This country must therefore ask and based on the DLP’s promises of ‘freedom of information‘ – must be told – exactly how many people the DLP employed in the public service since January 15th 2008 – as part of its reckless expansion policy and ‘fatted calf doctrine,’ which now has the country in serious trouble. It is also shocking that in an election year, the DLP would cause Government’s wage bill to rise to 10.3% of GDP, especially in circumstance where a wage freeze was in effect for the six years prior! If there was no increase in pay, then why was the wages and salaries bill, increasing? It is true that the lights have been turned-on and the NUPW has been caught in a compromising position but not with its back against the wall, as it alleges. The NUPW was shy about anything!!!
Whether the DLP appointed its people ahead of those working legitimately before December 31st 2007, the principle of last-in, first-out, must apply, otherwise the DLP will run the risk of committing the country to more cost, as a result of lawsuits, especially when the amendment to section 112 of the Constitution (which prevents government from reducing the pay or the “STATUS“ of a public worker to his disadvantage) is taken with literal intent of the Public Service, Act, 2007. How can a person who the DLP eased-in during the election, find himself employed but a person working for ten years, before January 15th 2008 – find his name on the list to go home?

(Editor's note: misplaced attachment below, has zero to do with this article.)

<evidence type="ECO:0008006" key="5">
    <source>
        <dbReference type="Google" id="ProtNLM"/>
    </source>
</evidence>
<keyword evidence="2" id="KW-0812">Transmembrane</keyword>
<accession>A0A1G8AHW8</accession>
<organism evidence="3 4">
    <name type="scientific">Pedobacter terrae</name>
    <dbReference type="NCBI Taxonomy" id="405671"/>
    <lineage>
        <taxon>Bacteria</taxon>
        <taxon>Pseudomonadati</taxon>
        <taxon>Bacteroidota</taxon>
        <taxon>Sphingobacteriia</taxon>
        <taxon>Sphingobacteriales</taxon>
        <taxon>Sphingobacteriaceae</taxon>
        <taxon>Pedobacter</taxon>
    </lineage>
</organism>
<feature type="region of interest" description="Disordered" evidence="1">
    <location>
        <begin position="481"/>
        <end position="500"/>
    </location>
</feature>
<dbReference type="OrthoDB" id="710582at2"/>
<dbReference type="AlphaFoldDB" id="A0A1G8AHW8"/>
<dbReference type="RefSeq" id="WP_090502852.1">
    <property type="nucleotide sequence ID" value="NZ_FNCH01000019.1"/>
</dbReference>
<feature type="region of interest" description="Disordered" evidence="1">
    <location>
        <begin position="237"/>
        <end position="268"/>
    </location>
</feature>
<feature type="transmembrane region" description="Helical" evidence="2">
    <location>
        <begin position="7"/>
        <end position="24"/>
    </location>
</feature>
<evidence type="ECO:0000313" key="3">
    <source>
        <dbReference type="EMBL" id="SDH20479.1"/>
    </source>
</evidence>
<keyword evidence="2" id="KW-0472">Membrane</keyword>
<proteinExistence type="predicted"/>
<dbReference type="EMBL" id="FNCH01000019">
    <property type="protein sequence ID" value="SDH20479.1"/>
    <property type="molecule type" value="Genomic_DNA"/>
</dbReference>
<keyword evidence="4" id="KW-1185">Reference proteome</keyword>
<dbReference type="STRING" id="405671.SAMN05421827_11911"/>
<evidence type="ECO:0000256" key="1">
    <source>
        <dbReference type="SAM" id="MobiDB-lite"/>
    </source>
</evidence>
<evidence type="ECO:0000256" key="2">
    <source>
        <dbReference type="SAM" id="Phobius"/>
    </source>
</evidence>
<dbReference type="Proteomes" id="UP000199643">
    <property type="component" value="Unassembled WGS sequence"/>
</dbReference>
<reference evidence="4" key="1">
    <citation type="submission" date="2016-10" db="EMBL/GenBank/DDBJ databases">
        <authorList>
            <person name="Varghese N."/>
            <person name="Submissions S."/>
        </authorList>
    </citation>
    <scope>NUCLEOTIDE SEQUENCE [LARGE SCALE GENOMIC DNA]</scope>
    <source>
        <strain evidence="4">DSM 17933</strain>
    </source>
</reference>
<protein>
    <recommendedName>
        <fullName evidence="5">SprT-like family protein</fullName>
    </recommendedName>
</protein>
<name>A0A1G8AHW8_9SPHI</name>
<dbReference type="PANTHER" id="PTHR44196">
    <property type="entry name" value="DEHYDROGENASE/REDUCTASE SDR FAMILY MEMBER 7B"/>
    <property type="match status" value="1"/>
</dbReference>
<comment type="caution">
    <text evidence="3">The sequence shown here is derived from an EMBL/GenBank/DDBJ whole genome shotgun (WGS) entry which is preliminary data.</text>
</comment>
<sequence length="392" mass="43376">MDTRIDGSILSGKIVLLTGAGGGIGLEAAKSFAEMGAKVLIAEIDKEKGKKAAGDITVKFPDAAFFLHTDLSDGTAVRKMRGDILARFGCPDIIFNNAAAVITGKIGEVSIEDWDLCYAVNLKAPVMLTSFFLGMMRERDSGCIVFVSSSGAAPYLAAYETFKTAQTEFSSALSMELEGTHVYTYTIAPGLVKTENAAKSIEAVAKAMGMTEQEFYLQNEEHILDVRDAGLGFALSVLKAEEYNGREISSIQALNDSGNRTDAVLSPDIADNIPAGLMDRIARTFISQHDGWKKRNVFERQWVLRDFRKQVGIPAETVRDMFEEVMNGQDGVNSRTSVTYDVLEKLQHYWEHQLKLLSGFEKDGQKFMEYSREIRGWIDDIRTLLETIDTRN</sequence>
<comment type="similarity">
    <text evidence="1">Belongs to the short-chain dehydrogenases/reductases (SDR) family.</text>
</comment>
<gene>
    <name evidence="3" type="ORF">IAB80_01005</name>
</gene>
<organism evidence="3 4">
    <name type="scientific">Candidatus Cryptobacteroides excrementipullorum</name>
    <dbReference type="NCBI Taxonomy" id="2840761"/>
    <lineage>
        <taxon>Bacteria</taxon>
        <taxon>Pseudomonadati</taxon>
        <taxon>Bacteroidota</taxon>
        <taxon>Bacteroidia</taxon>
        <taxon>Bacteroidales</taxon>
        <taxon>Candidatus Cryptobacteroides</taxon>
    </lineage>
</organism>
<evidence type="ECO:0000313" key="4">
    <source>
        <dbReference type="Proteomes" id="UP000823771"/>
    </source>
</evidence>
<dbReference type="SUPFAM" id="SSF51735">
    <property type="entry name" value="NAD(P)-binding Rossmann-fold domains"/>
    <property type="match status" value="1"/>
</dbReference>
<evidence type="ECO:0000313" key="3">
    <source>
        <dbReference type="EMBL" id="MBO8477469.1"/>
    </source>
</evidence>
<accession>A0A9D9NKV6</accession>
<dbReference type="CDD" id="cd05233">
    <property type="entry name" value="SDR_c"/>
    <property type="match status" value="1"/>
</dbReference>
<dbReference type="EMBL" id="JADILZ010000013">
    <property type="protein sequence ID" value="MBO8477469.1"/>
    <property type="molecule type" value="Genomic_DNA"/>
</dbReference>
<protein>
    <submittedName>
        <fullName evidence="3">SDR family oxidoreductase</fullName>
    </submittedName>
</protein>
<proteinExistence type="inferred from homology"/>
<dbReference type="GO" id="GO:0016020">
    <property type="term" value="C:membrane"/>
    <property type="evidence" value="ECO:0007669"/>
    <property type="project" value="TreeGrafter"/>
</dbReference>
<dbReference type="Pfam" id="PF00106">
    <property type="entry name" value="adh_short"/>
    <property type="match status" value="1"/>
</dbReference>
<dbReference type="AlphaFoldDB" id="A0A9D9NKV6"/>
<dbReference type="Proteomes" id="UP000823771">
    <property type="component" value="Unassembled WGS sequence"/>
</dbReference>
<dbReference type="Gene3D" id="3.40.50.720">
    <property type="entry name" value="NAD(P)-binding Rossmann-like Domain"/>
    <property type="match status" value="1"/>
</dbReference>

Given the absence of sound leadership in Barbados and before the country agrees to make any further sacrifice, it must demand that the public service be put back to its December 31st, 2007 position! The country must at the same time – demand to know – how many people were engaged in the Public Service, after January 15th 2008! It is no longer acceptable to have to wait for a lovers-quarrel and a falling-out between the Union and the DLP, to find-out that the union is holding and even in a perilous fiscal crisis with severe social, economic and political instability – seems prepared to hold even more secrets for this failed-DLP-Government, to the detriment of legitimate Public Servants, Taxpayers and Barbados.